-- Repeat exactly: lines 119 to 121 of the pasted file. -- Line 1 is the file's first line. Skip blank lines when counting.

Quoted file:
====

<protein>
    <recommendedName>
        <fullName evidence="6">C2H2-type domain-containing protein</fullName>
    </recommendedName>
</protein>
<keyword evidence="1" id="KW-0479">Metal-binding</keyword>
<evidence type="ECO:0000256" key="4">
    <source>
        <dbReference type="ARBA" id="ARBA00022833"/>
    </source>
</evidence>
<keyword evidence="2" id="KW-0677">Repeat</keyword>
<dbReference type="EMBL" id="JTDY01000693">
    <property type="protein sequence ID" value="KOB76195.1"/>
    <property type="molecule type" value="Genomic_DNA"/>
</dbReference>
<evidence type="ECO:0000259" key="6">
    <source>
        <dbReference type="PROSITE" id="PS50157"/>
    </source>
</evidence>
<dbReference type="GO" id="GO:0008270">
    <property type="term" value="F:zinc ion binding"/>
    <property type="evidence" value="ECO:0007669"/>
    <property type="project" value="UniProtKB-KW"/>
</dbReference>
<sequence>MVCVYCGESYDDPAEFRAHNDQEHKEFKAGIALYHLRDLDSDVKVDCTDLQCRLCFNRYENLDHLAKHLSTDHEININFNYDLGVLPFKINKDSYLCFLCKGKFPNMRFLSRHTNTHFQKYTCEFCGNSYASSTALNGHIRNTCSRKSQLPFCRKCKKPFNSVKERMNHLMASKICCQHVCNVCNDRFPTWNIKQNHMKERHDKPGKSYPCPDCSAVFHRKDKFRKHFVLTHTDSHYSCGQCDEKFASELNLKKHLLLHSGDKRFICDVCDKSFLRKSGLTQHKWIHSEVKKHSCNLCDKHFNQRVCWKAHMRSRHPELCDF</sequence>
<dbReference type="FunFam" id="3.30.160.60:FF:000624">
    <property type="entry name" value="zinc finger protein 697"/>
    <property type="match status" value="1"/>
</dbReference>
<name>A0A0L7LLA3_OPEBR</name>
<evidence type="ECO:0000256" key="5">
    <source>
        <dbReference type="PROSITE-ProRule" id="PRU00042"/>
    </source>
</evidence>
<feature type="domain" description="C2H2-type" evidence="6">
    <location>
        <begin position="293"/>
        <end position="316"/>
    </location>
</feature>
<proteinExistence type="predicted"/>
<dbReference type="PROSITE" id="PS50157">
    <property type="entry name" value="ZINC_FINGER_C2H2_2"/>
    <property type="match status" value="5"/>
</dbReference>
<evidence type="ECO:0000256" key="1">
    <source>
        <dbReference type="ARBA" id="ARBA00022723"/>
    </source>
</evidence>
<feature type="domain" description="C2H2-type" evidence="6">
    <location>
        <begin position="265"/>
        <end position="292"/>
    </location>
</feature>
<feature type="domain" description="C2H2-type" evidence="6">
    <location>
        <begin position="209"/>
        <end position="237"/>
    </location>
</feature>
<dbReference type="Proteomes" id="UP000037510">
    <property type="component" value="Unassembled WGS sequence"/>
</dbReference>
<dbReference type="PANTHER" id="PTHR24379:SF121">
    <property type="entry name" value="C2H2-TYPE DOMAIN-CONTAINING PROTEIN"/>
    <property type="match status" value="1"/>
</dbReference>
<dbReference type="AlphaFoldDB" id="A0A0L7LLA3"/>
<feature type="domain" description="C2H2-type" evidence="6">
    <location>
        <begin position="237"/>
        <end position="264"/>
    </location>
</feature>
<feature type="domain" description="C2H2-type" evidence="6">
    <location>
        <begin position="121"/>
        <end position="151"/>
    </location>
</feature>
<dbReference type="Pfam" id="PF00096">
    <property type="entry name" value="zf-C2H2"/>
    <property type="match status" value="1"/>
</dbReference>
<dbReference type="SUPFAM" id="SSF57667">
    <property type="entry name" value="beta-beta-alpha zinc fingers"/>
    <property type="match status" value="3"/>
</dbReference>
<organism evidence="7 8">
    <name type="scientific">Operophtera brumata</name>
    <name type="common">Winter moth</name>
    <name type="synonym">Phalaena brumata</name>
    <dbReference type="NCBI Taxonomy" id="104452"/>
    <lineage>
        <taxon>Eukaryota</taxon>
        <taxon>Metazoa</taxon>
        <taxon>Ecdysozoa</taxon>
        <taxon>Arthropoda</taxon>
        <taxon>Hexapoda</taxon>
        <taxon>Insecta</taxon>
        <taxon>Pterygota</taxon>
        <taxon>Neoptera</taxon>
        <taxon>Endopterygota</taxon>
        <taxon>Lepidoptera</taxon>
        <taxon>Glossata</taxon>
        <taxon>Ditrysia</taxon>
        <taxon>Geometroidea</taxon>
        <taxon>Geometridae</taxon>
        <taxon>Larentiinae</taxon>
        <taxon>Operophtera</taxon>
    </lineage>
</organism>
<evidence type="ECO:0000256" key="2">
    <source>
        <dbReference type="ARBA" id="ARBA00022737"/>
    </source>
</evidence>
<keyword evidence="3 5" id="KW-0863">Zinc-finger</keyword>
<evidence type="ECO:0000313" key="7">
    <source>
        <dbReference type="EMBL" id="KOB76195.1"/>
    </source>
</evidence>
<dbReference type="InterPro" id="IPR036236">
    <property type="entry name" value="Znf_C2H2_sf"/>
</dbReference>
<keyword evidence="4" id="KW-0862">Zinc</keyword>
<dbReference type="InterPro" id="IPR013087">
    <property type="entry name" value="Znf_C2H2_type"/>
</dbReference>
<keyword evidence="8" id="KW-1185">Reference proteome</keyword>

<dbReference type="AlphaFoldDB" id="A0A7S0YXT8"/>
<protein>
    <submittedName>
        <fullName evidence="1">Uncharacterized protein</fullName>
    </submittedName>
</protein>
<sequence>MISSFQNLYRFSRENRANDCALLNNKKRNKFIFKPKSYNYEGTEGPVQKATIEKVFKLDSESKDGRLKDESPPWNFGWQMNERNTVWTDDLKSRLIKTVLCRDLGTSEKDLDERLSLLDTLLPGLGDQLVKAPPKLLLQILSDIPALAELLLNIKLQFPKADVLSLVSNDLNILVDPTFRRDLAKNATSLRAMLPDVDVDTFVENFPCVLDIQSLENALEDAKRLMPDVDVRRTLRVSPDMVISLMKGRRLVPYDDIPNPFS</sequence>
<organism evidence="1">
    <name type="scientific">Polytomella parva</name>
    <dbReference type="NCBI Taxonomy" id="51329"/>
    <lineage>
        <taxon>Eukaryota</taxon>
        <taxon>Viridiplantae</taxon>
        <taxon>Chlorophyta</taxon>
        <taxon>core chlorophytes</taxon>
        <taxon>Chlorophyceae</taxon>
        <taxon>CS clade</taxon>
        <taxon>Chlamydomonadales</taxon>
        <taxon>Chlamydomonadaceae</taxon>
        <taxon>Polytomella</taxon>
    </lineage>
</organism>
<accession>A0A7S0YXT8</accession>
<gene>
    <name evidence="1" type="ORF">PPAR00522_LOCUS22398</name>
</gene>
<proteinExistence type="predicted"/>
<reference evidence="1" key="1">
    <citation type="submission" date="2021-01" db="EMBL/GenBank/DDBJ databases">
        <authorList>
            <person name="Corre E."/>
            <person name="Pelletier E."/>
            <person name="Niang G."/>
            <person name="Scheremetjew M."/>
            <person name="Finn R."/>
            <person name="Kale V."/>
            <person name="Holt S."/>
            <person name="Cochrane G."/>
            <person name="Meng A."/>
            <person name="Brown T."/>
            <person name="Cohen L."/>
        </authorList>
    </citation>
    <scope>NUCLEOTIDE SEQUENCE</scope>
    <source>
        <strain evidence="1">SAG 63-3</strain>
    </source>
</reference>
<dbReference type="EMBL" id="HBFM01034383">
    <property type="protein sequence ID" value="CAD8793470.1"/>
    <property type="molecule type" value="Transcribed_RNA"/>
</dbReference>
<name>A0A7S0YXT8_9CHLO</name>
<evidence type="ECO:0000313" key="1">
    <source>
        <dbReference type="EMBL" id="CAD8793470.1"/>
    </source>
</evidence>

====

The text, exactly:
    <source>
        <dbReference type="ARBA" id="ARBA00022737"/>
    </source>